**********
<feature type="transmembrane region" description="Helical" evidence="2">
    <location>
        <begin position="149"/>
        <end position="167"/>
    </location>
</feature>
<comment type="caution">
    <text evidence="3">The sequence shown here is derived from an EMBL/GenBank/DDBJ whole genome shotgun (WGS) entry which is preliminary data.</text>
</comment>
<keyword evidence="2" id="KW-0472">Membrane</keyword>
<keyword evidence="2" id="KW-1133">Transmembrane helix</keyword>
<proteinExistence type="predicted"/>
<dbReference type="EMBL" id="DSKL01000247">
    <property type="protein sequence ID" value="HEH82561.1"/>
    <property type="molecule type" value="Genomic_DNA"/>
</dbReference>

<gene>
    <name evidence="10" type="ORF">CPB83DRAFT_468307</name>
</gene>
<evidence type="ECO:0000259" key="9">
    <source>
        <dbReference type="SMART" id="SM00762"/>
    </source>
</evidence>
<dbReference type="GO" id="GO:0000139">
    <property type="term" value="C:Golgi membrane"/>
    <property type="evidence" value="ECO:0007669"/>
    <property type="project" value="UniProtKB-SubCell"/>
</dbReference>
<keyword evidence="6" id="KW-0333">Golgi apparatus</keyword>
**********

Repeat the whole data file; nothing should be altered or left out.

<feature type="transmembrane region" description="Helical" evidence="2">
    <location>
        <begin position="149"/>
        <end position="167"/>
    </location>
</feature>
<comment type="caution">
    <text evidence="3">The sequence shown here is derived from an EMBL/GenBank/DDBJ whole genome shotgun (WGS) entry which is preliminary data.</text>
</comment>
<keyword evidence="2" id="KW-0472">Membrane</keyword>
<keyword evidence="2" id="KW-1133">Transmembrane helix</keyword>
<proteinExistence type="predicted"/>
<dbReference type="EMBL" id="DSKL01000247">
    <property type="protein sequence ID" value="HEH82561.1"/>
    <property type="molecule type" value="Genomic_DNA"/>
</dbReference>

<gene>
    <name evidence="10" type="ORF">CPB83DRAFT_468307</name>
</gene>
<evidence type="ECO:0000259" key="9">
    <source>
        <dbReference type="SMART" id="SM00762"/>
    </source>
</evidence>
<dbReference type="GO" id="GO:0000139">
    <property type="term" value="C:Golgi membrane"/>
    <property type="evidence" value="ECO:0007669"/>
    <property type="project" value="UniProtKB-SubCell"/>
</dbReference>
<keyword evidence="6" id="KW-0333">Golgi apparatus</keyword>